RB case study: Getting girls into STEM
At RB, we have a very diverse R&D organisation:
- over 1,200 people, in 28 countries across 35 locations worldwide.
- At manager level and below we are proud to have a 50/50 split between men and women.
RB are a worldwide consumer health organisation, responsible for some of the world’s biggest brands, including Nurofen, Air Wick, Clearasil and Scholl. From R&D, manufacturing, to supply and marketing – STEM professionals are at the core of our business success and we want more!
What we did.
One of RB’s largest R&D centres is based in Hull. We have teams working closely with local schools and communities to drive an interest in STEM among young people. We know from the research out there that interest in science at primary school age is relatively equal between boys and girls, but this dips off at secondary school.
- At year 7 female interest in science is high - by year 9 this drops and less than one in 20 girls consider a career in STEM compared to one in five boys.
- Working closely with Newland School for Girls we host careers talks for the students. Our young female graduates visit the school to provide insights into their roles and to show girls that our scientists are young women just like them.
- We often find that many of the students are shocked to learn the young women they are talking to are all scientists working in science-led careers.
“Today, there’s a distinct lack of understanding and advice for young girls thinking of pursuing careers in STEM and the need for positive messaging from parents, teachers and businesses and strong female role models is paramount. Our collaboration with the girls in Newlands school in Hull has shown that an early, positive exposure to our young female STEM graduates is a great way to inspire participation in STEM subjects. For companies like RB, ensuring a strong pipeline of creative and talented female STEM graduates is common sense as it simply safeguards our pipeline of future innovations.” - Sharon James – SVP Research & Development
What we learned.
To ensure we can have a real impact with Newland School students we conducted a survey with girls across years 7, 9 and 11 to help us better understand how they feel about science and to give us some insights to shape our programme for 2017.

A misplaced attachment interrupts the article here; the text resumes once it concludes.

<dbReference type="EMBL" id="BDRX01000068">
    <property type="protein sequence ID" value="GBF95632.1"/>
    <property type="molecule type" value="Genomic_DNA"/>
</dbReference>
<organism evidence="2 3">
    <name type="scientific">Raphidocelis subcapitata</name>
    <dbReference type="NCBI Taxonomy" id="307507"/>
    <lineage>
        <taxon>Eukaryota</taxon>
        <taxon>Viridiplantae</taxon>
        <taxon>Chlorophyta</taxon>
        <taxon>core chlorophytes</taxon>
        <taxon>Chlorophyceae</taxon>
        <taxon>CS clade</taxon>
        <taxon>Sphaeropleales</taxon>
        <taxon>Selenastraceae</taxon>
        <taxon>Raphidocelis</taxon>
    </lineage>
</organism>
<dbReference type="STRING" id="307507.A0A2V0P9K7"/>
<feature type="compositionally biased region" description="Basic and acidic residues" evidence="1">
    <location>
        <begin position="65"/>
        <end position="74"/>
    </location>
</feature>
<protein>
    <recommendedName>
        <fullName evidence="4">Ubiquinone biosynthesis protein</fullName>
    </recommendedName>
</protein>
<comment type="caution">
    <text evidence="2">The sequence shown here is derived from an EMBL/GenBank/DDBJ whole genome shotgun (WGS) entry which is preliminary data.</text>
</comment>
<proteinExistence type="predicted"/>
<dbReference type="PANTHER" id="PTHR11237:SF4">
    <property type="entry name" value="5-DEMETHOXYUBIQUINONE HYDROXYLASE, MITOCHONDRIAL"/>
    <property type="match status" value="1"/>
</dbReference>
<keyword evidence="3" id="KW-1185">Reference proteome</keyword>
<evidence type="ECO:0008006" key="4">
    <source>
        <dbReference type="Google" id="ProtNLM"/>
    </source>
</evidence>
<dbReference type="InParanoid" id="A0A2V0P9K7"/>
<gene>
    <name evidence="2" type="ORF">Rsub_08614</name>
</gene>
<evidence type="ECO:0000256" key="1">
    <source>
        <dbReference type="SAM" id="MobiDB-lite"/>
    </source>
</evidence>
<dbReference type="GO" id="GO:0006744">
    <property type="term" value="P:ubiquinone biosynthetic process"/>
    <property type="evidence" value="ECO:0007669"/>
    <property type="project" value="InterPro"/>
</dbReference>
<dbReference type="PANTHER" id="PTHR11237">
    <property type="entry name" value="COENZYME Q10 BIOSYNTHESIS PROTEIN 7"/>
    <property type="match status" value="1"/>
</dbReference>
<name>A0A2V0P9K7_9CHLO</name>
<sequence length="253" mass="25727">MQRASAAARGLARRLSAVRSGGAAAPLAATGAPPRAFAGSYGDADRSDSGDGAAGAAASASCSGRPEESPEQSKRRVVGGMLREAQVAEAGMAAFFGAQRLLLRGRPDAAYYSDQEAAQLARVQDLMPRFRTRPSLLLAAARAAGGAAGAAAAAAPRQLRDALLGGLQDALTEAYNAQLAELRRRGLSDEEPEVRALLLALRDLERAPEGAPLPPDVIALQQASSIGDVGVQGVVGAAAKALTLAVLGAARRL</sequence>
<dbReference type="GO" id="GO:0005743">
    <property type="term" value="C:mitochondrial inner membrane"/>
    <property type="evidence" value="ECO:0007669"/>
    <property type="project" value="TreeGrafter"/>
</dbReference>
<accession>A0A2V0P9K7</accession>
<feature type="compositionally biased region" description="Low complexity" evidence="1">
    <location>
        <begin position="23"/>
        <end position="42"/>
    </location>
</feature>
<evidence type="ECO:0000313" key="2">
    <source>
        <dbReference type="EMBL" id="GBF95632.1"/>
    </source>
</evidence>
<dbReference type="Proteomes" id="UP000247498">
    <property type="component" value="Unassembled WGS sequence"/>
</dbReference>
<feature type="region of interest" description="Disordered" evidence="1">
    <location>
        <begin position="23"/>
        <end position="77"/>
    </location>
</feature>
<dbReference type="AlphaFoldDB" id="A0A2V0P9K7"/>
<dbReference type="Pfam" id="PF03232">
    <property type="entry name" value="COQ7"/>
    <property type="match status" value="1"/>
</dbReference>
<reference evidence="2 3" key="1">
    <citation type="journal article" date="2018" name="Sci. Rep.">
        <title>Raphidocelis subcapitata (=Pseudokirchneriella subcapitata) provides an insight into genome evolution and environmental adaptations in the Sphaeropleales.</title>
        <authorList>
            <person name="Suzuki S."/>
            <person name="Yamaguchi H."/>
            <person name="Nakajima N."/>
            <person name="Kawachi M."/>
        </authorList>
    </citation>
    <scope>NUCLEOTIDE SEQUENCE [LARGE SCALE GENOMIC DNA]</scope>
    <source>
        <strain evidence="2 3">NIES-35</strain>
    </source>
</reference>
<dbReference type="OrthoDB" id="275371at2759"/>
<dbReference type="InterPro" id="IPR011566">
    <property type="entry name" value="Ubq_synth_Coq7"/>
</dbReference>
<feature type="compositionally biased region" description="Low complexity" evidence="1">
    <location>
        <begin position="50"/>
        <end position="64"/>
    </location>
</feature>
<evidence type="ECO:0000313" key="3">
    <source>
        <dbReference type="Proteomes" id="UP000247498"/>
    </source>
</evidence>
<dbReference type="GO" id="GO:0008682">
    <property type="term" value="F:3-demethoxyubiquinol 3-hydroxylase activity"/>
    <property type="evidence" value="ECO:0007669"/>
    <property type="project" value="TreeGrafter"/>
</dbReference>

- Overall 45% of students stated they disliked science or maths as a subject.
- Reasons included:
- 69% find it boring
- 60% find them difficult
- 22% don’t think it will be useful to the career they want.
Whilst there are lots of reasons often citied, there are 4 key themes that we seem to have come across from the research:
- lack of confidence
- gender stereotypes and conformity
- flaws in the way science is taught and lack of career guidance.
What we would do differently as a result.
So what will make science more interesting to study?
We are using our findings from above to build a concrete programme for 2017. We want to challenge the myths:
- eliminate bias in school (not just at work)
- challenge subconscious stereotypes
- provide positive female role models and encourage and empower girls.
Making an investment in STEM education will help to create a broader, more diverse workforce – something that is much needed, especially for RB.
- Women are responsible for up to 85% of all brand purchases and this increases to 93% when it comes to the purchase of over-the-counter medicines like Nurofen or Gaviscon, which are some of our biggest health brands.
- We think it’s important that women play a significant role in making and developing the products that women buy.
- We need to interest the girls of today so they can help us create the innovations of the future that they will go on to buy. After all, if half of the population isn’t contributing to the best ideas, they’re not, in fact, the best ideas!
To find out more about RB and our careers, please go to www.rb.com